remarkable times

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May 25, 2001--

The Indianapolis 500 was run today, I can't recall who won. Still today is a day for remembering. Especially for those who have fallen in service to our country, but also for any remembrance that brings back a special time. This web site is devoted to such recollections. I wish I could recount them all. Given enough time I may try. There have been quite a few. Some good friends have been left way back there. I wonder if they remember the same things that I do, if they recall the things we went through together. We did have some good times.

I wonder where are the faces, the voices, of friends and acquaintances of twenty or thirty years ago. Would they remember the things we did and said that made life what it was we thought we wanted? How about those Memorial Day weekends camping on Homer Lake, parties on Silver Lake, sunsets on Lake Michigan. Or departing the company of school chums for the last time, would they remember those days on choir tours, hiking in Pocket Wilderness, dining in the cafeteria, conversations in the Lion's Den, trips to Chattanooga. I can remember, would they? Or of a tortuous tour in the Army, accompanying friends to concerts in El Paso, driving to San Diego for a weekend, walking around Frankfurt, Germany on a warm Spring night. Where are they all now, is it a part of their memory?

And what of all the other things forgotten, important and unimportant, passages into adolescence and adulthood asserting an unrecognized impact even today. Are they never to be resurrected? The last goodbye of a first love, the farewell of a former army chum, the last meeting of a grandparent now long in the grave. Or even further back, into the depths of childhood, all those days and evenings playing around the neighborhood houses or across the street in the park and by the river, riding bikes together for miles, playing baseball for hours, playing games under street lamps, catching fireflies in jars, or hunting tadpoles in puddles, taking them home to see how they would grow. Laying on our backs on the lawn or in Harrison's pool watching the clouds float by subtly changing shapes stirring our imaginations, when life was so new. What happened to all those memories and friends of long ago and why is it so hard to bring back?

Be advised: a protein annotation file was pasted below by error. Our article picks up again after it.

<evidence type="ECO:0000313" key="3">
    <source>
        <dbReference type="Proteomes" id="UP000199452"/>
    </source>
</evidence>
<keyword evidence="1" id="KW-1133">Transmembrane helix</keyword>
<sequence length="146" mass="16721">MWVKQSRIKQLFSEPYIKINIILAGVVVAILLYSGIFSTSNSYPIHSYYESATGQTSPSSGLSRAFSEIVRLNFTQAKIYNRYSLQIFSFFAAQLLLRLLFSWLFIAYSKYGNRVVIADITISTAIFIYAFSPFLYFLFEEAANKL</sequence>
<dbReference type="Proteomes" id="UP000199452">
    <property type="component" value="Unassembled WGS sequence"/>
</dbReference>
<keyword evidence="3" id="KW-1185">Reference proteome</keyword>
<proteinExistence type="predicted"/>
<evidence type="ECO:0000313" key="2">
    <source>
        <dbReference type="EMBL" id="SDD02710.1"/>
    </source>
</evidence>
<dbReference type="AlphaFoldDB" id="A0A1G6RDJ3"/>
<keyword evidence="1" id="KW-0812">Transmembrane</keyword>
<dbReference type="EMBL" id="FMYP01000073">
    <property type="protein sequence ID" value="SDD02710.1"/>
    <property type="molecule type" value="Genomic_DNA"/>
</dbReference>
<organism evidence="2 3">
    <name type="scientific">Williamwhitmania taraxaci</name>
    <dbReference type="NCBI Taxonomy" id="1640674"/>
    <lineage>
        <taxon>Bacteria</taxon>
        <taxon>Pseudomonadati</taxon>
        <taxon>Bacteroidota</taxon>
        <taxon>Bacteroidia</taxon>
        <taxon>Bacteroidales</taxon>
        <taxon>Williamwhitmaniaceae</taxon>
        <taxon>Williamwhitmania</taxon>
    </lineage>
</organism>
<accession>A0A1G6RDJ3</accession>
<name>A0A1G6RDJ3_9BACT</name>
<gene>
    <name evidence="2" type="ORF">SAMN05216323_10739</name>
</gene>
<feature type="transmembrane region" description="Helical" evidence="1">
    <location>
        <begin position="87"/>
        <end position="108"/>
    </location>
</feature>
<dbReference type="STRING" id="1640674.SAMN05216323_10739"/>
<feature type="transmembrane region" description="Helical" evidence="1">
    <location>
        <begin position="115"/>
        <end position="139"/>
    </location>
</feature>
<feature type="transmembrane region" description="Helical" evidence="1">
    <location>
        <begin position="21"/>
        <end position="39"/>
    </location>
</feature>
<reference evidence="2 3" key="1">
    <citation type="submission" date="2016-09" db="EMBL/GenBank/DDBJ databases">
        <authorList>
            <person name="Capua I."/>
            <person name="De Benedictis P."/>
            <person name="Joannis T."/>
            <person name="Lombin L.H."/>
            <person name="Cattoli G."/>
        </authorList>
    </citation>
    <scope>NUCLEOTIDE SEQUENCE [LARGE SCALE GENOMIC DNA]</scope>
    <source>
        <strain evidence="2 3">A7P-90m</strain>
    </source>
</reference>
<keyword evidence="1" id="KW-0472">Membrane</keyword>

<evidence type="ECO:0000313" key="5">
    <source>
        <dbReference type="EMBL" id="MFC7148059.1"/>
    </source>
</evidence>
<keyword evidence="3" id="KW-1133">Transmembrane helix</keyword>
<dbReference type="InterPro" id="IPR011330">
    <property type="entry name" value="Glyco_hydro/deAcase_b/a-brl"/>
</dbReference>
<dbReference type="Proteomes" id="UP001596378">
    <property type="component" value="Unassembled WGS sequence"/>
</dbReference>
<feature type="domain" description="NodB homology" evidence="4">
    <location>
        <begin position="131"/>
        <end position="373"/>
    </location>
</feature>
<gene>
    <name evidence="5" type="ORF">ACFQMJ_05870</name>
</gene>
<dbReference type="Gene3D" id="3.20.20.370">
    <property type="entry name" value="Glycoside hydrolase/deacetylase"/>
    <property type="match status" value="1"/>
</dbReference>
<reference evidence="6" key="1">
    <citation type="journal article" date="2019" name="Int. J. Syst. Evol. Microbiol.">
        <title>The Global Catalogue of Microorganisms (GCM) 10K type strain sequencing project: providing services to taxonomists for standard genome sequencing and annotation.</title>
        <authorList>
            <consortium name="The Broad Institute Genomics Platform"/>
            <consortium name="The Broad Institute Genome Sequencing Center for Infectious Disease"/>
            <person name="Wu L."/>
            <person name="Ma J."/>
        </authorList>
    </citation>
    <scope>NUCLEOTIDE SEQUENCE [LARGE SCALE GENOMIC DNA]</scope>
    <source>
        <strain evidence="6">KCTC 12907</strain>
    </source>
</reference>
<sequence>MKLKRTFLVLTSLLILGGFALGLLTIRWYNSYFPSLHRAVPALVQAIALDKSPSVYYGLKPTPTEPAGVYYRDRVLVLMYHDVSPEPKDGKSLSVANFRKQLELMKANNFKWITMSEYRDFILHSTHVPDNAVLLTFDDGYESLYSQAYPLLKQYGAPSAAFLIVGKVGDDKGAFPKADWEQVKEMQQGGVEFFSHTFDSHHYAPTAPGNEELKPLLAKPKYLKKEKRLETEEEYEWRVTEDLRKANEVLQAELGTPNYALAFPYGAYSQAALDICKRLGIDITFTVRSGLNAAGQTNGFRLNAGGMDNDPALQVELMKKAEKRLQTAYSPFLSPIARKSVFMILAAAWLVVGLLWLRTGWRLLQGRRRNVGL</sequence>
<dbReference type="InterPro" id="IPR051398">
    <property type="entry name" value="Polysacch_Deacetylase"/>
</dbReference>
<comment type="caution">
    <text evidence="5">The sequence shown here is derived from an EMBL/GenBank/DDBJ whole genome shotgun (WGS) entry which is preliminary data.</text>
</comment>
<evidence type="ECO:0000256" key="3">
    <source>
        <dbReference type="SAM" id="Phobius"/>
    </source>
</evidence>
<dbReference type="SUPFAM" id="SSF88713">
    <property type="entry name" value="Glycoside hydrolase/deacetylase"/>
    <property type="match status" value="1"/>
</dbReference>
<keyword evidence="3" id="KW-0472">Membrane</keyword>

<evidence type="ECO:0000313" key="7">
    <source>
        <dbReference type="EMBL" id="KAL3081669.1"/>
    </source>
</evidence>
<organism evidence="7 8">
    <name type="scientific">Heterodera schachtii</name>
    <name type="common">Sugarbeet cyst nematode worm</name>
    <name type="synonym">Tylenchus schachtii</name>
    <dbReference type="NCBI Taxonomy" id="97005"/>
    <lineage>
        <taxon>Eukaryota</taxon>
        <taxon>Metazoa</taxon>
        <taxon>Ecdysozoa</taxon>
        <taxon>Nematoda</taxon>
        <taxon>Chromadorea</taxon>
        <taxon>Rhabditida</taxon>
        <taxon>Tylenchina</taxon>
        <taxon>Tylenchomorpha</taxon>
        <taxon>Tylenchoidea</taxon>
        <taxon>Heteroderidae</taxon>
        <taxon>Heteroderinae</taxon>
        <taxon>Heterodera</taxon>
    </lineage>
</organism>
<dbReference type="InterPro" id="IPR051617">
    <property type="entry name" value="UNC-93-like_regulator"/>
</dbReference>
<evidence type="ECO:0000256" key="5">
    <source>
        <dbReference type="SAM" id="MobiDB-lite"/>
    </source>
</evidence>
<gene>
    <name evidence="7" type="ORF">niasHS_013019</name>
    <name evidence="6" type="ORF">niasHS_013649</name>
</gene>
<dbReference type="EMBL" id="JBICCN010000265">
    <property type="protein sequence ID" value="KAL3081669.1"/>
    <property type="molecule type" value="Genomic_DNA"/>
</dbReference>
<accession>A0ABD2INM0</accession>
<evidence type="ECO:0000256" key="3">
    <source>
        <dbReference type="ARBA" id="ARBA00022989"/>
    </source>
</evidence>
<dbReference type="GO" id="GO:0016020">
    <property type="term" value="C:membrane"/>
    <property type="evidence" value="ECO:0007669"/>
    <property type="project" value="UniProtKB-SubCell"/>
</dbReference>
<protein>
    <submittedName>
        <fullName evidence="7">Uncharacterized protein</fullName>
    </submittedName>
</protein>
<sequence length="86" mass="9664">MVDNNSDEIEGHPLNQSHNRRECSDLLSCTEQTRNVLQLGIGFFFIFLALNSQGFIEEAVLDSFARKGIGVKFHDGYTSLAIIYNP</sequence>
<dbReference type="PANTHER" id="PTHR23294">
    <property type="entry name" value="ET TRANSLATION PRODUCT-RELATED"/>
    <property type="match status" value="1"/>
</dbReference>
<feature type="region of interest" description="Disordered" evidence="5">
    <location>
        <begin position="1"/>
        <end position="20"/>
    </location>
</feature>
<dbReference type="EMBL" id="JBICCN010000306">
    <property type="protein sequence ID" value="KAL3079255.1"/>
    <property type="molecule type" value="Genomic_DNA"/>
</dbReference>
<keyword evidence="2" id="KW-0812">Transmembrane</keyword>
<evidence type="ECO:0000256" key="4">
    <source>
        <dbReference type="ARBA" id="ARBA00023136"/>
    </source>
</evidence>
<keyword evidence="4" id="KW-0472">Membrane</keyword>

And of brothers and sisters, playing and fighting. Of family picnics at Belleville Lake or travelling to Tawas City or Pennsylvania, or with an older sister at Edgewater Amusement Park, or a State fair. We peered through our small porthole at the world trying to take it all in and make some sense of it and of our place in it. We walked our own paths little aware of the effects it was having on us, for ill or for good, significances fading from consciousness even before reaching the mind's surface, and the years piled on and on. Until one day perhaps, we cross a line or pause on some plateau, turn around and notice faint shadows lined up behind as far as the eye can see, few recognized, but definitely there. And we notice our own form and aware of the difference from a time past. And now what lies ahead seems to loom larger, have implications not recognized before. For a few moments anyway, and then the thought evaporates and we continue our course, until the we reach the next lookout point.

Until then the path dominates our perspective, priorities, and energies. But lest we forget, it is what helped make today and will help make tomorrow. It's in our blood as much as our mind. It's there for our benefit. So use it or lose it.

So who won the 500 this year?

~ Comments or suggestions ~

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